Strikingitrich.com: Profiles of 23 Incredibly Successful Websites You've Probably Never Heard Of
Survival Jobs: 154 Ways to Make Money While Pursuing Your Dreams
Un-Jobbing: The Adult Liberation Handbook
White-Collar Sweatshop
Working for Yourself
Working Solo
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101 Home Office Success Secrets
The Home Office Book
The Home Office
The Home Office and Small Business Answer Book
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Organize Your Home Office! Simple Routines for Setting Up an Office at Home
Practical Home Office Solutions
The Stay-At Home Mom's Guide to Making Money from Home: Choosing the Business That's Right for You Using the Skills and Interests You Already Have
The Ultimate Home Office Survival Guide
The Work-At-Home Mom's Guide to Home Business
Working at Home while the Kids Are There, Too
Working From Home: Everything You Need to Know About Living and Working Under the Same Roof
The Contract and Fee-Setting Guide for Consultants and Professionals
The Copyright Handbook
222 Ways to Promote Your Small Business on a Budget
AMA Complete Guide to Small Business Advertising
The Brand You 50
Bringing Home the Business: The 30 Truths Every Home Business Owner Must Know
Guerrilla Marketing for the Home- Based Business
Marketing on the Internet
One to One Future: Building Relationships One Customer at a Time
Selling the Invisible: A Field Guide to Modern Marketing
Jobshift: How to Prosper in a Workplace Without Jobs
The Perfect Business
The Way of the Guerrilla: Achieving Success and Balance as an Entrepreneur in the 21st Century
Work with Passion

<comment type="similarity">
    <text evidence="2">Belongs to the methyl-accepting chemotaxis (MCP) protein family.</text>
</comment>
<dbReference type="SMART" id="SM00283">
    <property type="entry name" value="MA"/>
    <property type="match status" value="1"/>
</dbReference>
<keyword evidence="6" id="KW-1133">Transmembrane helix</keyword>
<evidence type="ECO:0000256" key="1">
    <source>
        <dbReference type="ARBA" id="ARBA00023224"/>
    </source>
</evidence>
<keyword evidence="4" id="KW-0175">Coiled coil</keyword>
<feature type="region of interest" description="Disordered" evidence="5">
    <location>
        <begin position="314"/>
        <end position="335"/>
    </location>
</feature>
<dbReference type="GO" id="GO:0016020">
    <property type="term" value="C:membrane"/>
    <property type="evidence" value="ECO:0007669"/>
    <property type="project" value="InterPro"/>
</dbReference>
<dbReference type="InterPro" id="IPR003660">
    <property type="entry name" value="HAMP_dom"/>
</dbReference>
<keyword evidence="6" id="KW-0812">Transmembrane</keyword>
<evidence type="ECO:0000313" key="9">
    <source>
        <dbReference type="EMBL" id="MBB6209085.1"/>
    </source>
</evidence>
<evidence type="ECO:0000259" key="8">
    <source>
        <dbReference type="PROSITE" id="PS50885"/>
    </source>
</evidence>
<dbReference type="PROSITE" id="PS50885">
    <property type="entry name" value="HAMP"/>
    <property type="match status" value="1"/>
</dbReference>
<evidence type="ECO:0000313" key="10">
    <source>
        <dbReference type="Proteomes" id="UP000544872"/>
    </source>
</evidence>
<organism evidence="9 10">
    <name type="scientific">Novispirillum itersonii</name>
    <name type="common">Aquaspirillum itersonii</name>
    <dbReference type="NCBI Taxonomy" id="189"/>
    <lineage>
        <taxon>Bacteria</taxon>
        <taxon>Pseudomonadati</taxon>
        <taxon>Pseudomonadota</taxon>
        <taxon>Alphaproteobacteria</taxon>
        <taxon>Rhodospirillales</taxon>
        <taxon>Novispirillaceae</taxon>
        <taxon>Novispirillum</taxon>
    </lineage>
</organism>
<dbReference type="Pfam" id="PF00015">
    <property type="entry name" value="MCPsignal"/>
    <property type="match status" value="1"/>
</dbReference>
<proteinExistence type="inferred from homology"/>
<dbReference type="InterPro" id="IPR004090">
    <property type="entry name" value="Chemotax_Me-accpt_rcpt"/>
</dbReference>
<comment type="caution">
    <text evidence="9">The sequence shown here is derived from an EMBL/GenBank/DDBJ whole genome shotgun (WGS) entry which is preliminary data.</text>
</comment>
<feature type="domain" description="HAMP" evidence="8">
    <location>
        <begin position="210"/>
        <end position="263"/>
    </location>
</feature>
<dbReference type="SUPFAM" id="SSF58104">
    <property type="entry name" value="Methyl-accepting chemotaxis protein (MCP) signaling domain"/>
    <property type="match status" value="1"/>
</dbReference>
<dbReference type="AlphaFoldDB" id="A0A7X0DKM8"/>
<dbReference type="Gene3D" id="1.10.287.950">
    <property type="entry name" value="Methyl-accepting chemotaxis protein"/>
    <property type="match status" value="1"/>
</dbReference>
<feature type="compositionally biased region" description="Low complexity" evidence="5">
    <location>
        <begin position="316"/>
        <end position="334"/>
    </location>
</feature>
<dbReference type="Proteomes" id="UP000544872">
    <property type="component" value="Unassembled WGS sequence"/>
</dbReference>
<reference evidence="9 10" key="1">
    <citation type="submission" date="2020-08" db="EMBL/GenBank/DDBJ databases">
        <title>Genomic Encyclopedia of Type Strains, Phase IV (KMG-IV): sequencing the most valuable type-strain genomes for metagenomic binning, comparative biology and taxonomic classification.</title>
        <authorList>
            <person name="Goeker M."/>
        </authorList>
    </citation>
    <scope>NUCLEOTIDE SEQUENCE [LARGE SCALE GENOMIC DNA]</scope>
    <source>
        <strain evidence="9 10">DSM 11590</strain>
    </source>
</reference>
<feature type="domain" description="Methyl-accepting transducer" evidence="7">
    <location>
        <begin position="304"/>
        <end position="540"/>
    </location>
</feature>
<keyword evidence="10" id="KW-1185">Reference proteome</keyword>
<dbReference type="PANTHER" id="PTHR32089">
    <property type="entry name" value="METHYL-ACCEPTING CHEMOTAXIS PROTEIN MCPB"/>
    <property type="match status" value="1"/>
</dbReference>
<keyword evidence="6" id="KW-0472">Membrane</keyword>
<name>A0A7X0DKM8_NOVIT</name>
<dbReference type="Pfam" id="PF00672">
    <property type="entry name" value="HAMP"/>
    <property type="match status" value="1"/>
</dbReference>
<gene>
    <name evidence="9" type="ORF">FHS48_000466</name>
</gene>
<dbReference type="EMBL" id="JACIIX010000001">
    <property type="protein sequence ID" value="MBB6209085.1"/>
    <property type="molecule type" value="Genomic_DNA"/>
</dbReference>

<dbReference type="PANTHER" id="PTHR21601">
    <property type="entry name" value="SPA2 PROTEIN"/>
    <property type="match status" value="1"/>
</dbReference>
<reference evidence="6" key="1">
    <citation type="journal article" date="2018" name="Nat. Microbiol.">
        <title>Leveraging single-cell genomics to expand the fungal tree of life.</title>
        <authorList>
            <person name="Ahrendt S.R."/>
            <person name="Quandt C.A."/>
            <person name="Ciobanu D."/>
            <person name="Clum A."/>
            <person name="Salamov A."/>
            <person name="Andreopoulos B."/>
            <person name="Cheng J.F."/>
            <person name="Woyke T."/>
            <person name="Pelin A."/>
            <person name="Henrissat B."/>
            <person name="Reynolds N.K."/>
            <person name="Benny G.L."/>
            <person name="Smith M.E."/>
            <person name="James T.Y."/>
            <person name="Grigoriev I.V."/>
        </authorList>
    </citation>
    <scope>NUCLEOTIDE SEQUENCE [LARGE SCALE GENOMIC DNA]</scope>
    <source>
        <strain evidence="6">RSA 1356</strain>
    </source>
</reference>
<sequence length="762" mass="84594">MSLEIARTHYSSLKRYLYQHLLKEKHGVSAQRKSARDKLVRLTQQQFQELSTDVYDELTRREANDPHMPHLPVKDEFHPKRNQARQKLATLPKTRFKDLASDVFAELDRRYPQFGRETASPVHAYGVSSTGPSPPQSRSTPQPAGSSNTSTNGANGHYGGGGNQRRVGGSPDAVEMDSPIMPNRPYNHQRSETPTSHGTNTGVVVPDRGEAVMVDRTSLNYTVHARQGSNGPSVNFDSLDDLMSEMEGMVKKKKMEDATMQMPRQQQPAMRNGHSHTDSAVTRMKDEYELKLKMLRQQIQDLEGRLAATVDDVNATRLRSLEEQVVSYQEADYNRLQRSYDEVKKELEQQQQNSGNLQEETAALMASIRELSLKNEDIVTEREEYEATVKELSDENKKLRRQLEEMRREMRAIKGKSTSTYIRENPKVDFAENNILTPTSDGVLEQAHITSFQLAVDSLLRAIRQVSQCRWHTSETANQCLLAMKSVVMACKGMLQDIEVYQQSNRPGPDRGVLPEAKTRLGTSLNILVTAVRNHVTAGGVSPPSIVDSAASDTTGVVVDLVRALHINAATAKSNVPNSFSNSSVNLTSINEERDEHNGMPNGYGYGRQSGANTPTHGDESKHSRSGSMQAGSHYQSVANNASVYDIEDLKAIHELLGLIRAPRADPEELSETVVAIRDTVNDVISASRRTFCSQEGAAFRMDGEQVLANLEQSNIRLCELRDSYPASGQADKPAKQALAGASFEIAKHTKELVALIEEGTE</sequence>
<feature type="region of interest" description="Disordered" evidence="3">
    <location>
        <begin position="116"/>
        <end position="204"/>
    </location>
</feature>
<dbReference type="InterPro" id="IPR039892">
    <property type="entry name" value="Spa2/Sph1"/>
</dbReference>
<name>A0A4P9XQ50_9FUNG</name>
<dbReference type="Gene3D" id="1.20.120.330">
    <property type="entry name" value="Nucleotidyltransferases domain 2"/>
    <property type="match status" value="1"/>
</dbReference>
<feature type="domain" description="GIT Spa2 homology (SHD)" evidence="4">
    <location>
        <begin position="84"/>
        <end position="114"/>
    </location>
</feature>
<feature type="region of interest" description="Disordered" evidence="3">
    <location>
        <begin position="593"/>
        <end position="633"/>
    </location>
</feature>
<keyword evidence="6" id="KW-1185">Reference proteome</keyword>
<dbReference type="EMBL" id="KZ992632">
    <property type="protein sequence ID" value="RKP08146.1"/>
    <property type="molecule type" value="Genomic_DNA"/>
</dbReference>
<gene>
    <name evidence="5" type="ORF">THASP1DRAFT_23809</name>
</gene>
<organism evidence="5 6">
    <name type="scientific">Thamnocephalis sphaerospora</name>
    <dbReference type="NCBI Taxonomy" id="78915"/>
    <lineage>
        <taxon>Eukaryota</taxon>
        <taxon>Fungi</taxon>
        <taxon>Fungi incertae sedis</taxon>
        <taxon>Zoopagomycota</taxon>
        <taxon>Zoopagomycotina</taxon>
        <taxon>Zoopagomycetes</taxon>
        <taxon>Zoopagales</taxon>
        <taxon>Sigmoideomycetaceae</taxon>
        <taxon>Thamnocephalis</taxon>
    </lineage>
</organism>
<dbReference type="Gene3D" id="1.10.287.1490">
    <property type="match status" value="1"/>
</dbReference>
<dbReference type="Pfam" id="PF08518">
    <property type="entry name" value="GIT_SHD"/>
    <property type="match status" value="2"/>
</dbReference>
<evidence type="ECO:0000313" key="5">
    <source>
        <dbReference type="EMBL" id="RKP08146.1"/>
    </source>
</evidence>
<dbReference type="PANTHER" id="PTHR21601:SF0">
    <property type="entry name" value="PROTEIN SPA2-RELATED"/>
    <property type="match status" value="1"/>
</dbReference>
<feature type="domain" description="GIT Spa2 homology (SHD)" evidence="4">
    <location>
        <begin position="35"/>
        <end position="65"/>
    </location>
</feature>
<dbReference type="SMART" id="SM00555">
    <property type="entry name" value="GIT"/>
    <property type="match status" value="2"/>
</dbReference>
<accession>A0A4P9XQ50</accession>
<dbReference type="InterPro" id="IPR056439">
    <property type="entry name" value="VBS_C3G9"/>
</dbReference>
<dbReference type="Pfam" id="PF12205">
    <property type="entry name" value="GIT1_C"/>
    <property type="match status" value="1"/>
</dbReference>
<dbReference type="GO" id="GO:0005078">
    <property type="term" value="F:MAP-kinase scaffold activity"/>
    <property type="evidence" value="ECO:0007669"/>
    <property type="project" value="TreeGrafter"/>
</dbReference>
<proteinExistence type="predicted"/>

Starting Out
101 Best Home-Based Businesses For Women
The Best Home Businesses for the 21st Century: The Inside Information You Need to Know to Select a Home-Based Business That's Right for You
The Business of Bliss: How to Profit from Doing What You Love
Business Start-Up Guide: How to Create, Grow and Manage Your Own Successful Enterprise
The Complete Idiot's Guide to Starting a Home-Based Business
The Concise Guide to Becoming an Independent Consultant
Get a Life! Start Your Home-Based Business Now: One Action Step at a Time
Going Indie: Self-Employment Freelance and Temping Opportunities
Going Solo: Developing a Home-Based Consulting Business from the Ground Up
Homemade Money: How to Select, Start, Manage, and Multiply the Profits of a Business at Home
Honey, I Want to Start My Own Business
How to Open and Operate a Home-Based Communications Business
How to Really Start Your Own Business : A Step-By-Step Guide, 3rd Edition
Making Money in a Health Service Business on Your Home-Based PC
Start Up: An Entrepreneur's Guide to Launching and Managing a New Business
Upstart Start-Ups! How 34 Young Entrepreneurs Overcame Youth, Inexperience, and Lack of Money to Create Thriving Businesses
The Young Entrepreneur's Edge: Using Your Ambition, Independence, and Youth to Launch a Successful Business